We don't get to see many yellow-eyed penguins now in winter. They spend the day at sea and we are usually gone from the colony by the time they are coming home. Here we encountered an pair home early and enjoying each other's company.
These neighbouring cell mates are very cooperative at feeding time. Both are still very hungry and very keen to eat but not for long. Soon they will be released when they have lost the munchies and get back to their lives in the colony.
Winter routine has set in and our yellow-eyed penguins are going fishing every day and return at night - well most nights. Here is a hand-full on the beach busily preening after a day at sea.
This is Wotan's mate - or widow - who we had to bring into rehab for a little while because she had lost a little too much weight through the moult and we didn't want to risk her. She only stayed a few days and then we were able to release her again with a brand new set of feathers and in good weight. Hopefully she will fall for one of the bachelors in her neighbourhood and breed again next summer. For now, she is on holiday.
It looks like Mrs 91 is over it and Mr 91 could eat more....At some stage our moulting yellow-eyed penguins stop wanting food when they are in rehab and that is a sure signal that it is time to release them. However, with Mr and Mrs 91, he still wants food while she really can't be bothered, so we kept her until he lost his appetite as well and then released them together. This has worked very well for everybody and we were delighted to put them back near their box and let them get on with life. May they live long, be with each other long and make lots and lots of chicks.
Sometimes our yellow-eyed penguin pairs get themselves a little skinny and both of the pair end up in rehab. This is what happened with these two - first we picked her up (on the left) and then a week later or so we picked him up. Once they had settled and learnt how to eat out of the hand we put them together - and they sang and sang and sang (either that or they were comparing notes as to how they came to be there). We do worry to separate pairs when one of them needs a top up during the moult and we try to have them apart for as little time as possible so not to endanger their pair bond. Sometimes there is no need to worry - these two were quite happy together in rehab!!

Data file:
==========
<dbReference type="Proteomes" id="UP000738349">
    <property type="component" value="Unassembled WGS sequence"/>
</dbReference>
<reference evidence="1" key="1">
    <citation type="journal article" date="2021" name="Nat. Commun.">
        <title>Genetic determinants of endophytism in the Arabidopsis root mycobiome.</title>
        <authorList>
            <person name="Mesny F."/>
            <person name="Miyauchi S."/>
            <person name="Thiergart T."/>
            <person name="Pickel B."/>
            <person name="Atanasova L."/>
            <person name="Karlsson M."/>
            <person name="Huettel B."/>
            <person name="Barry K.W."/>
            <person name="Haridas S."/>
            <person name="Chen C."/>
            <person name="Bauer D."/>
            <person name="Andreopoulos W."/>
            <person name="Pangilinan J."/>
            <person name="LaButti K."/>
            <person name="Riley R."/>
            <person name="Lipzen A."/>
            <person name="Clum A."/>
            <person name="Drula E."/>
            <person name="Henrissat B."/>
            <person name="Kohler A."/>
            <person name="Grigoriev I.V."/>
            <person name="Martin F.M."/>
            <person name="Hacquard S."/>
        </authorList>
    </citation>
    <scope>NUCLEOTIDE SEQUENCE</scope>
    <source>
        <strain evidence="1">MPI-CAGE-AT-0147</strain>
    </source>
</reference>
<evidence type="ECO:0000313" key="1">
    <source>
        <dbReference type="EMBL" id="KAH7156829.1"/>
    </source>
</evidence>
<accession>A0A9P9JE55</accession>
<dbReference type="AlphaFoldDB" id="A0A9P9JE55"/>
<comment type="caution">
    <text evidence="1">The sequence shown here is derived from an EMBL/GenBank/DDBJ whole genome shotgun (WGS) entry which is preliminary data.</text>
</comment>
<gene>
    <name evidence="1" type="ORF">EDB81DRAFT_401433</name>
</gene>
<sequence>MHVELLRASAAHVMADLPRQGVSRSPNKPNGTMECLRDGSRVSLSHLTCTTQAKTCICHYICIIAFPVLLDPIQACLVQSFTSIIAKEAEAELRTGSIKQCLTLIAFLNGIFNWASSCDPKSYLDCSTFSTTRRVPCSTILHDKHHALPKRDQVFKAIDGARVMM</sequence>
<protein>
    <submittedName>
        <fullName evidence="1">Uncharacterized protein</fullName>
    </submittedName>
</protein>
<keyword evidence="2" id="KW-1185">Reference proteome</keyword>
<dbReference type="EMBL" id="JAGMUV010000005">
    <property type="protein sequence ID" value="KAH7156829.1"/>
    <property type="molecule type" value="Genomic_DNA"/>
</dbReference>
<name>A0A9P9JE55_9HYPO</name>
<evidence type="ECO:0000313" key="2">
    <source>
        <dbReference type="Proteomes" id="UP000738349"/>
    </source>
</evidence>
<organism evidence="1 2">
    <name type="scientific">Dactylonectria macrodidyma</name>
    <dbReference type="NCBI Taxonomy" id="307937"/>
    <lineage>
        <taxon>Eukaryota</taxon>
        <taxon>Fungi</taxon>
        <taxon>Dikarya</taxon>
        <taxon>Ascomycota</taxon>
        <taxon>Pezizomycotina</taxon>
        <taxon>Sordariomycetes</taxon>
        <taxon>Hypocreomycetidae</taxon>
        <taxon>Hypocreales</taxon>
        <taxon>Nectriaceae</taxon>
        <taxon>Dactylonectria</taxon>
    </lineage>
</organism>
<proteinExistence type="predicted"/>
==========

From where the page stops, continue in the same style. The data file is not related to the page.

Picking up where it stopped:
We released Stitches weighing 7.1kg and almost through the moult - together with a couple of others, both her neighbours. No doubt her mate will have returned home that night and would have been delighted to see her back and looking so very, very chubby (it's her in the middle there). Stitches is like a cat: she has many lives and it is such a delight to help her out. Hopefully she will produce many, many more chicks in the coming years - and if she needs a wee top up during the moult, that's fine by us!
Here she is demonstrating that she remembered perfectly well how to eat from the hand - afterall she has been in rehab twice before. This stint won't take long. She just needed a little top up after raising two chicks this past summer. Her mate was already done with the moult - they were one of those cases where he came in much earlier before she did.
We had the privilege of caring for Stitches again this moulting season. Those of you who have been following us for a while will remember her as having come into our rehab facility as a 2 year old 3 years ago with a terrible wound. She healed, was released, needed a top up and started breeding - no luck first time - and produced 2 beautiful chicks this past summer on her second round. We were unhappy with her weight through the moult and brought her in. We were not taking any chances with the number of recent deaths we have had. So, here she is back in rehab and it did not take her long to remember - this is actually a good thing!
It did not take long for the Fiordland crested penguin to cross the beach hit the waves and then s/he was gone. S/he came up a few more times for a breath and a look around and then disappeared. Bye......and thanks for all the fish!!